Tuesday, April 3, 2012


If you paid $654 for something, you'd be expecting something pretty nifty in return.

An iPad 3, for example. Or maybe a weekend away somewhere sunny, with dinner at a nice restaurant and a few drinks.

Conversely, if you paid $654 for something and got... nothing for it, not a sausage, you'd be pretty fucking ropable. That iPod spaced hole on your coffee table would remain just a hole and you'd be ready to break something.

But then, let's imagine, having endured this dud transaction, you were then told that this wasn't a one off, but that you'd actually signed up for an annual payment of $654. A once yearly sting for which you would receive... nothing. Not a bean. Not a skerrig. Not even a free magnet calendar for your fridge. Well, if this happened, then 'ropable' and 'break something' probably wouldn't cut it. If you had a temperament like mine, you'd probably just burst into flames on the spot.

And so here's the bad news.

If you live in Victoria, then this is precisely the deal that your last two Governments have stuck you with.

Only it's not $654 that we'll be paying each year for... nothing. It's $654 million. For this is the amount that the 'AquaSure' consortium, builders of Victoria's new desalination plant, will receive from us taxpayers in the 2012-13 financial year, in return for which they will need to deliver us with... nothing.

And by nothing, I mean NOTHING. Nothing as in the way Seinfeld was about nothing:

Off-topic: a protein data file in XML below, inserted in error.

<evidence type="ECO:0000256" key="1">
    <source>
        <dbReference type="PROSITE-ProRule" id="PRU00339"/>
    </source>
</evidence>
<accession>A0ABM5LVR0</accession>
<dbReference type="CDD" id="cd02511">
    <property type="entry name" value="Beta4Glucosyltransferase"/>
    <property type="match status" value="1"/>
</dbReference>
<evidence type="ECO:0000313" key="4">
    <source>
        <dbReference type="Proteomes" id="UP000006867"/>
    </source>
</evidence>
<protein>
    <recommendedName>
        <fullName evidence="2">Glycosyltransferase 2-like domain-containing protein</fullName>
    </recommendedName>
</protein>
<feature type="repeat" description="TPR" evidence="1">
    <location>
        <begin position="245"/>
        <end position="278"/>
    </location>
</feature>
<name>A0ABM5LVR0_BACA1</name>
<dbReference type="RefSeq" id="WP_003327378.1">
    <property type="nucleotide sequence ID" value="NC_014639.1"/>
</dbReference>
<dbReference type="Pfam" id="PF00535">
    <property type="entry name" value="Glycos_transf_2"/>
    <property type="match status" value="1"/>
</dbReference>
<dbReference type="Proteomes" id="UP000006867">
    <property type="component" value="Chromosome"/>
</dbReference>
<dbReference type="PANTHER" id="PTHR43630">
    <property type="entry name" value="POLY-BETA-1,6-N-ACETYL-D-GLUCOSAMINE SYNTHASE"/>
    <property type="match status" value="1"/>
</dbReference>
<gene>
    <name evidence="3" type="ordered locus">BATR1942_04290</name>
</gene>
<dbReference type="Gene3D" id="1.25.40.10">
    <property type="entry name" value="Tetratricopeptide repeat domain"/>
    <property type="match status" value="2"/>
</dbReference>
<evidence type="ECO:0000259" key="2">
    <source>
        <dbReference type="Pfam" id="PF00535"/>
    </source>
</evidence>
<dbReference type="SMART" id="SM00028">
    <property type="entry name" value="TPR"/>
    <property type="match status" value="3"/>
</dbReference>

GEORGE: I think I can sum up the payments for you with one word; Nothing.


GEORGE: (Smiling) Nothing.

RUSSELL: (Unimpressed) What does that mean?

GEORGE: The payments are for nothing.

RUSSELL: All right, tell me, tell me about the water. How much water?

GEORGE: Oh, no. No water.

RUSSELL: No water? Well, what are we paying for?

Good question Russell, what indeed?

The $654 million is not for the plant, which we have already paid $5.7 billion dollars for and which may even be finished at some point in the future (as of this writing it is more than a year overdue and no revised date of completion has been announced). And it's not for any actual water. As reported by 'The Age' earlier this week, the state Government has placed an order for 'Zero litres' of recalibrated drinking water for the next financial year. Meaning that our very high tech, $5.7 billion water plant is going to be sitting unused for the next twelve months, the only noise coming from it the sounds of some high priced tradesmen trying to finish building it.